Did they explain how they came to the conclusion of reincarnation? I get the concept, I don't understand the jump from observing impermanence to inferring past/present/future lives. Why is this life not all there is, according to this philosophy?
OT: I'm trying to implement this idea, as I am coming to understand Buddhist philosophy. It could be numbing... but it isn't for negative reasons, or negative endings (like using substances to numb emotions could).
(The ultimate egalitarian perspective?): Attachment, up to a point, is a good thing. After that point, it creates an imbalance, some unease. (All emotion has the potential to become negative/destructive, rather than positive/turned constructive) You can have attachment to others, which would serve as a base for compassion (a good thing). And when I use 'others,' I mean everyone. Everyone is deserving of some compassion; no one is inherently good, or inherently evil. People have different characteristics, and they can be put in so many different contexts. (Behavioural traits can be destructive, but then you dislike the action, and not necessarily the actor).
Now, you know your partner has their flaws, but they also have good aspects. So does everyone else, as no one is fundamentally bad/good, especially when you look at their history, and their current context. They do not know another way to be [cue NF-ness wanting to make YOU be a better YOU, and help better the world]. When everyone is seen on a similar level, it is difficult to hold someone on a pedestal, as relationships do (that is, the partner is distinguished from everyone else. Maybe a component of 'us vs. them' thrown with it).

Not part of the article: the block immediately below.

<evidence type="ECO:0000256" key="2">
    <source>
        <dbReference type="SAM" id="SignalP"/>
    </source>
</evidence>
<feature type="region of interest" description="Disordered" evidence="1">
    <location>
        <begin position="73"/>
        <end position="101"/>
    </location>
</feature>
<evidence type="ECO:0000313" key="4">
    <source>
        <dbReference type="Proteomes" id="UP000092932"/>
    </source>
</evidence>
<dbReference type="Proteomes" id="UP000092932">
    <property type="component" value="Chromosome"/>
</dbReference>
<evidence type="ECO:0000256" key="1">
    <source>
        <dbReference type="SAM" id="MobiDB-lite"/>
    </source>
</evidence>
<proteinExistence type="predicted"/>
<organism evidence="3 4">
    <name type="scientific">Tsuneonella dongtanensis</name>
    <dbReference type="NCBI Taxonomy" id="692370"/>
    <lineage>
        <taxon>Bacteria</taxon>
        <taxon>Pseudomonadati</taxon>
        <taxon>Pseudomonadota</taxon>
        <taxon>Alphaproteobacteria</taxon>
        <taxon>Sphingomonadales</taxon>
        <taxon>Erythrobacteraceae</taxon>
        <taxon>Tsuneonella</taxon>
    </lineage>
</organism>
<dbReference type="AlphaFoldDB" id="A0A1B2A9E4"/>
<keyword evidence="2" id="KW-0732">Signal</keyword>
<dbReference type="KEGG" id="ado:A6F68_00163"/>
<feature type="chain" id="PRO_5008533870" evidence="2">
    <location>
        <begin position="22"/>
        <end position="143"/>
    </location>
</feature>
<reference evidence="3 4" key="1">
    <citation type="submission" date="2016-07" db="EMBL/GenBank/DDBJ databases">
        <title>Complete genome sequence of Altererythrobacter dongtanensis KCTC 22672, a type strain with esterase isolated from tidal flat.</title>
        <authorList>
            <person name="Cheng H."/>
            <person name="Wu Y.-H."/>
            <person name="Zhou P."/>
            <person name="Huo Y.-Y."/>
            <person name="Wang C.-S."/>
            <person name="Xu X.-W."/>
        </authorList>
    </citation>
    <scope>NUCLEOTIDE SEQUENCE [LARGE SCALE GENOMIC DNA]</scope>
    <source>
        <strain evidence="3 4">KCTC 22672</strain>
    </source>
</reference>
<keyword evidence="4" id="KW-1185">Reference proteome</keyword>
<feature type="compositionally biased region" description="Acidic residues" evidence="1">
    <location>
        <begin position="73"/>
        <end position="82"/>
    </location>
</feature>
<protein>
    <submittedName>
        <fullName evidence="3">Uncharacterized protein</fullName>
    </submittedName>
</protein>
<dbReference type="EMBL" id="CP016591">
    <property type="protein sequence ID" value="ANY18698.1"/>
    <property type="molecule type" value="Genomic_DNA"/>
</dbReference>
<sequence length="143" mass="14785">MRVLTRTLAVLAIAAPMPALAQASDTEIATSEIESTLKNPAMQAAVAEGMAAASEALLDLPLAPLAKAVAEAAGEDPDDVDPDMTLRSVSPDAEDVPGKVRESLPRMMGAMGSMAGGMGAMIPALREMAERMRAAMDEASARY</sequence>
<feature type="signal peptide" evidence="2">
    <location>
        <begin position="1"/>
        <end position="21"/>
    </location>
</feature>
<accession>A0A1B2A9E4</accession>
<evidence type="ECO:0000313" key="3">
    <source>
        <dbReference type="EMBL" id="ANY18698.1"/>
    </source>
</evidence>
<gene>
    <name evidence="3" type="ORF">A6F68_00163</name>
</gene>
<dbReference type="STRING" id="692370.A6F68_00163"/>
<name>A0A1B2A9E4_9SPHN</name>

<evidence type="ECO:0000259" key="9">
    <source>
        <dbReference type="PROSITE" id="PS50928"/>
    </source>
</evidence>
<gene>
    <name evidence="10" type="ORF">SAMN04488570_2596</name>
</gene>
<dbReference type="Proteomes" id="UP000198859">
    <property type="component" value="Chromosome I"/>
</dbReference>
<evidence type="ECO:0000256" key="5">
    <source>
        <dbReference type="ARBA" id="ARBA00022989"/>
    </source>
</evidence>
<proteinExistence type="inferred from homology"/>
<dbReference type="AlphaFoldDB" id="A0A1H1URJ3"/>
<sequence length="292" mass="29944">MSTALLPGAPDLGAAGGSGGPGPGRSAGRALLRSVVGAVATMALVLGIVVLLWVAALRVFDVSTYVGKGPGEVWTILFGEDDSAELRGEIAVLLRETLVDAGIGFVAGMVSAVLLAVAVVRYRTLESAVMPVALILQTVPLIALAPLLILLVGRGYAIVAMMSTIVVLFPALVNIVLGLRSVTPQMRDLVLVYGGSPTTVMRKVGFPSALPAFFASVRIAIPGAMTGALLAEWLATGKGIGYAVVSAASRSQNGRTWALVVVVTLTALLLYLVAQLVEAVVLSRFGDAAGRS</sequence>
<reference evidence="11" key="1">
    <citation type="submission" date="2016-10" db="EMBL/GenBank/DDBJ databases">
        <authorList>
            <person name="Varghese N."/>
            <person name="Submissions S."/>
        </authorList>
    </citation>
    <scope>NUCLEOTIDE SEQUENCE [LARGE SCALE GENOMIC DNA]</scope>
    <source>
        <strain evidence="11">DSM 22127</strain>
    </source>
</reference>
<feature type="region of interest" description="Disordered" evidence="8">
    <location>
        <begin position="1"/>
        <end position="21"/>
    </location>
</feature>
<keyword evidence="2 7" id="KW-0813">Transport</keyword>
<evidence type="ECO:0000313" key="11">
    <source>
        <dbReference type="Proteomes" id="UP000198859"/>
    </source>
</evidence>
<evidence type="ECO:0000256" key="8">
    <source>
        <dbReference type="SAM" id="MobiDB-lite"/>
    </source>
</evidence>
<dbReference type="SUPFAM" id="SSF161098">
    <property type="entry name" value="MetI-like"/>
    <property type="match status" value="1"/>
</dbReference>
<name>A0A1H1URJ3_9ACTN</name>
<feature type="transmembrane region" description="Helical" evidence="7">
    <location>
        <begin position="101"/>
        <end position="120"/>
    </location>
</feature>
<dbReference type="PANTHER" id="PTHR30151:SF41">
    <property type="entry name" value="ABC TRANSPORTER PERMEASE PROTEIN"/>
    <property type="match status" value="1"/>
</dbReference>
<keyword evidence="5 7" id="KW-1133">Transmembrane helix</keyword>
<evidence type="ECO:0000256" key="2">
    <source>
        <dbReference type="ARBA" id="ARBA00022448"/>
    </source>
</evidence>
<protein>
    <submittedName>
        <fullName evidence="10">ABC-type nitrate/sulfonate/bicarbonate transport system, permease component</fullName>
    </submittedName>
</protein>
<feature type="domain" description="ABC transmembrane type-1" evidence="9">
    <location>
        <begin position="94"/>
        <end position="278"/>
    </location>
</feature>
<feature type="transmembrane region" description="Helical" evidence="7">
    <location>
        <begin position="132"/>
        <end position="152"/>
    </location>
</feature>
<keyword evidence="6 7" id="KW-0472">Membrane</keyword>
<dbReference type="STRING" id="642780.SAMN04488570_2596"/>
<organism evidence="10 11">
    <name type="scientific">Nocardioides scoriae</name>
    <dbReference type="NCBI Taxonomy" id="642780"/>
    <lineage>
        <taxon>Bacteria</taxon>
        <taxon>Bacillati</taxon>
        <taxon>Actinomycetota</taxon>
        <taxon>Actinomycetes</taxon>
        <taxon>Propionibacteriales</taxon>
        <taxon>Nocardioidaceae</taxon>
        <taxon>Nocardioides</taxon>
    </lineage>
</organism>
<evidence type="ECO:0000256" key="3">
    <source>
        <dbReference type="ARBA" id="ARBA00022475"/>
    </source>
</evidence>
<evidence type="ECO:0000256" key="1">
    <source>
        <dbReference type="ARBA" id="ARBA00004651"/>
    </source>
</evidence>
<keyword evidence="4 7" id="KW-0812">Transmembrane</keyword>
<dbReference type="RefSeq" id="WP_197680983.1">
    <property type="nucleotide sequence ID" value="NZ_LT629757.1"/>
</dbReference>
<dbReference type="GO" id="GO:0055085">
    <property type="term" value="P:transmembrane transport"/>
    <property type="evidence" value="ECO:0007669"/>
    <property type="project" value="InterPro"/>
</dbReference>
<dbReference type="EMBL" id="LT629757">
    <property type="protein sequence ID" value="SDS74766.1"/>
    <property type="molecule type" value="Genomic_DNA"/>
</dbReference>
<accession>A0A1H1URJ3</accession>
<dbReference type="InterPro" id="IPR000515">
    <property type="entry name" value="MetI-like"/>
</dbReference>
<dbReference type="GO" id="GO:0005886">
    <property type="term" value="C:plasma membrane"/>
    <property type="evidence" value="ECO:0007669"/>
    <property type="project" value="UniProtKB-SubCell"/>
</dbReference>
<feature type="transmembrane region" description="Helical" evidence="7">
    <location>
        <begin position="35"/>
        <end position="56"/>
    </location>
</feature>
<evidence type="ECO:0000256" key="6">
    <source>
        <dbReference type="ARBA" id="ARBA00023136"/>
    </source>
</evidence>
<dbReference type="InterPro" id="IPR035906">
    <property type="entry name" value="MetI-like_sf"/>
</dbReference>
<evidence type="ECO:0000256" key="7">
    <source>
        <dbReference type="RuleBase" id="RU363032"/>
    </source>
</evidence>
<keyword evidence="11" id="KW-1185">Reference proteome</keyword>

This doesn't mean you will have compatibility, but you will have an appreciation for others, and a level of acceptance.
Another aspect is global awareness, and global compassion (reducing the lines of patriotism, nationalism, etc, in favour of oneness with/for others).
I hope I explained it correctly, or clearly enough. Tis' late.